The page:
JoVE Visualize What is visualize?
Stop Reading. Start Watching.
Advanced Search
Stop Reading. Start Watching.
Regular Search
Find video protocols related to scientific articles indexed in Pubmed.
Correlation of dopaminergic terminal dysfunction and microstructural abnormalities of the basal ganglia and the olfactory tract in Parkinsons disease.
Brain
PUBLISHED: 09-06-2013
Show Abstract
Hide Abstract
Signal abnormalities of the substantia nigra and the olfactory tract detected either by diffusion tensor imaging, including measurements of mean diffusivity, a parameter of brain tissue integrity, and fractional anisotropy, a parameter of neuronal fibre integrity, or transcranial sonography, were recently reported in the early stages of Parkinsons disease. In this study, changes in the nigral and olfactory diffusion tensor signal, as well as nigral echogenicity, were correlated with clinical scales of motor disability, odour function and putaminal dopamine storage capacity measured with 6-[(18)F] fluorolevodopa positron emission tomography in early and advanced stages of Parkinsons disease. Diffusion tensor imaging, transcranial sonography and positron emission tomography were performed on 16 patients with Parkinsons disease (mean disease duration 3.7 ± 3.7 years, Hoehn and Yahr stage 1 to 4) and 14 age-matched healthy control subjects. Odour function was measured by the standardized Sniffin Sticks Test. Mean putaminal 6-[(18)F] fluorolevodopa influx constant, mean nigral echogenicity, mean diffusivity and fractional anisotropy values of the substantia nigra and the olfactory tract were identified by region of interest analysis. When compared with the healthy control group, the Parkinsons disease group showed significant signal changes in the caudate and putamen by 6-[(18)F] fluorolevodopa positron emission tomography, in the substantia nigra by transcranial sonography, mean diffusivity and fractional anisotropy (P < 0.001, P < 0.01, P < 0.05, respectively) and in the olfactory tract by mean diffusivity (P < 0.05). Regional mean diffusivity values of the substantia nigra and the olfactory tract correlated significantly with putaminal 6-[(18)F] fluorolevodopa uptake (r = -0.52, P < 0.05 and r = -0.71, P < 0.01). Significant correlations were also found between nigral mean diffusivity values and the Unified Parkinsons Disease Rating Scale motor score (r = -0.48, P < 0.01) and between mean putaminal 6-[(18)F] fluorolevodopa uptake and the total odour score (r = 0.58; P < 0.05) as well as the Unified Parkinsons Disease Rating Scale motor score (r = -0.53, P < 0.05). This study reports a significant association between increased mean diffusivity signal and decreased 6-[(18)F] fluorolevodopa uptake, indicating that microstructural degradation of the substantia nigra and the olfactory tract parallels progression of putaminal dopaminergic dysfunction in Parkinsons disease. Since increases in nigral mean diffusivity signal also correlated with motor dysfunction, diffusion tensor imaging may serve as a surrogate marker for disease progression in future studies of putative disease modifying therapies.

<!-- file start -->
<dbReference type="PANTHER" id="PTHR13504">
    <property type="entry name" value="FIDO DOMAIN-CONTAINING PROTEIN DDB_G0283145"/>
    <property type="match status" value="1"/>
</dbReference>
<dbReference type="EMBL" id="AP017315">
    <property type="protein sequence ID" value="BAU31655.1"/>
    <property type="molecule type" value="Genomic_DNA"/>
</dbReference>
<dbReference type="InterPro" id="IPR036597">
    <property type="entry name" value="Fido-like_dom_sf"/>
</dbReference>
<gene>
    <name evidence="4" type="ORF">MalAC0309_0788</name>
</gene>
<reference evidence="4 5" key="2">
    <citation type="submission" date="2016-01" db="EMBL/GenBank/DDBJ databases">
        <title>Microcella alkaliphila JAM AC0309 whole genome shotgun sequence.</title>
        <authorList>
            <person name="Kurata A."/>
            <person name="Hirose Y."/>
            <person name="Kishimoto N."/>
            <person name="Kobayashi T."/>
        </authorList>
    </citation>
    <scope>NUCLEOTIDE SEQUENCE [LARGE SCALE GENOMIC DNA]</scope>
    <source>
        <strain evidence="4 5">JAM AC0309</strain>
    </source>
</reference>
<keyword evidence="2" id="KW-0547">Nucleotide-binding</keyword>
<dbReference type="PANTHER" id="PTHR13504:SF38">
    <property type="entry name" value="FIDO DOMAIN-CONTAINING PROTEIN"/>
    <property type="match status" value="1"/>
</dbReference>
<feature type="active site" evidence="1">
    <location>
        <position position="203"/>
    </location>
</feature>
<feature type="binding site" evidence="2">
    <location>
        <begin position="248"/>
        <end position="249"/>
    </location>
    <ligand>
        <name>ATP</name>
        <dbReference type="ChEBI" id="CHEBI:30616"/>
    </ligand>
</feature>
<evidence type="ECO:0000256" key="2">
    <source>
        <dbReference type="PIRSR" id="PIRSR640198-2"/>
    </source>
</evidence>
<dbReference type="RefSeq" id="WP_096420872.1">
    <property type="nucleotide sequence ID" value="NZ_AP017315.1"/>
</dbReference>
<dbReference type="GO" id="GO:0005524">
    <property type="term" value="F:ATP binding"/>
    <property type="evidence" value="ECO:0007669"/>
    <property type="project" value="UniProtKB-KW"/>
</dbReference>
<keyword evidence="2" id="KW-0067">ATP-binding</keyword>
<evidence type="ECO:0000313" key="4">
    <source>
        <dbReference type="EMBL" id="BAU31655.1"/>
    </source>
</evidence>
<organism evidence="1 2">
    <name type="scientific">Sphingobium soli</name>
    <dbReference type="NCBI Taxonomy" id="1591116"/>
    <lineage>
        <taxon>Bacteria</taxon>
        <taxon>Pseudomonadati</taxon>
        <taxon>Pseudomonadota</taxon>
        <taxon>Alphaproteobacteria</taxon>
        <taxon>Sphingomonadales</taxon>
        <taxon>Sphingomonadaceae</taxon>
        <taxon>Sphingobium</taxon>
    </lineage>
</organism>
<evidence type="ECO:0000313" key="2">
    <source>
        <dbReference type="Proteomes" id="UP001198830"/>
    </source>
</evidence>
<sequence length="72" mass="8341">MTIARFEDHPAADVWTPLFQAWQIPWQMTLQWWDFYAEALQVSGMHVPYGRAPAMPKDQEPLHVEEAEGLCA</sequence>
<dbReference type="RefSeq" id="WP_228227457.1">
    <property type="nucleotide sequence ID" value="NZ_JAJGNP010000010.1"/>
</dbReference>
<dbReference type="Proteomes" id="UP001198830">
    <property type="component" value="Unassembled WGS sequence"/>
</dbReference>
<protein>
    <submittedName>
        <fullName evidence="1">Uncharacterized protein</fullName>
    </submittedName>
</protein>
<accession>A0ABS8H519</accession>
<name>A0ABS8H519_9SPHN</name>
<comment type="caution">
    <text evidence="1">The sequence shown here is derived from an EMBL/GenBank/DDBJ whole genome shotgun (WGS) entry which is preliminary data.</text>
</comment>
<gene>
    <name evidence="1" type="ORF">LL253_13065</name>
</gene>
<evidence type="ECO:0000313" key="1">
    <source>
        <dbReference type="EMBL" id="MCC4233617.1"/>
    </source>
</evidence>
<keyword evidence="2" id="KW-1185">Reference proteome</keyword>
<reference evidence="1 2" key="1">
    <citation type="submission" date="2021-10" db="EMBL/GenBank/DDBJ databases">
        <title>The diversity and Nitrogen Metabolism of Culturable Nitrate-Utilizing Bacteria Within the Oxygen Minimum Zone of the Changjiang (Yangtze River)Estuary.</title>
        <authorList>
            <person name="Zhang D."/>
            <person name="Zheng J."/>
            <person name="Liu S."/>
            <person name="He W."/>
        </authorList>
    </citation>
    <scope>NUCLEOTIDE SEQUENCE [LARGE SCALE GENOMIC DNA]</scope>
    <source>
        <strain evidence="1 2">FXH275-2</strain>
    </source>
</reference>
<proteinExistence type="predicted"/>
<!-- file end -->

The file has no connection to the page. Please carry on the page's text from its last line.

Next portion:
Related JoVE Video
Functional imaging in phaeochromocytoma and neuroblastoma with 68Ga-DOTA-Tyr 3-octreotide positron emission tomography and 123I-metaiodobenzylguanidine.
Eur. J. Nucl. Med. Mol. Imaging
PUBLISHED: 01-29-2011
Show Abstract
Hide Abstract
(68)Ga-DOTA-Tyr(3)-octreotide positron emission tomography ((68)Ga-DOTA-TOC PET) has proven to be superior to (111)In-DTPA-D-Phe(1)-octreotide ((111)In-octreotide) planar scintigraphy and SPECT imaging in neuroendocrine tumours (NETs). Because of these promising results, we compared the accuracy of (123)I-metaiodobenzylguanidine ((123)I-MIBG) imaging with PET in the diagnosis and staging of metastatic phaeochromocytoma and neuroblastoma, referring to radiological imaging as reference standard.
Related JoVE Video
A novel computer-assisted image analysis of [123I]?-CIT SPECT images improves the diagnostic accuracy of parkinsonian disorders.
Eur. J. Nucl. Med. Mol. Imaging
PUBLISHED: 07-15-2010
Show Abstract
Hide Abstract
The purpose of this study was to develop an observer-independent algorithm for the correct classification of dopamine transporter SPECT images as Parkinsons disease (PD), multiple system atrophy parkinson variant (MSA-P), progressive supranuclear palsy (PSP) or normal.
Related JoVE Video
Somatostatin receptor PET in neuroendocrine tumours: 68Ga-DOTA0,Tyr3-octreotide versus 68Ga-DOTA0-lanreotide.
Eur. J. Nucl. Med. Mol. Imaging
Show Abstract
Hide Abstract
The aim of this study was to evaluate the impact of (68)Ga-labelled DOTA(0)-lanreotide ((68)Ga-DOTA-LAN) on the diagnostic assessment of neuroendocrine tumour (NET) patients with low to moderate uptake on planar somatostatin receptor (SSTR) scintigraphy or (68)Ga-labelled DOTA(0),Tyr(3)-octreotide ((68)Ga-DOTA-TOC) positron emission tomography (PET).
Related JoVE Video

What is Visualize?

JoVE Visualize is a tool created to match the last 5 years of PubMed publications to methods in JoVE's video library.

How does it work?

We use abstracts found on PubMed and match them to JoVE videos to create a list of 10 to 30 related methods videos.

Video X seems to be unrelated to Abstract Y...

In developing our video relationships, we compare around 5 million PubMed articles to our library of over 4,500 methods videos. In some cases the language used in the PubMed abstracts makes matching that content to a JoVE video difficult. In other cases, there happens not to be any content in our video library that is relevant to the topic of a given abstract. In these cases, our algorithms are trying their best to display videos with relevant content, which can sometimes result in matched videos with only a slight relation.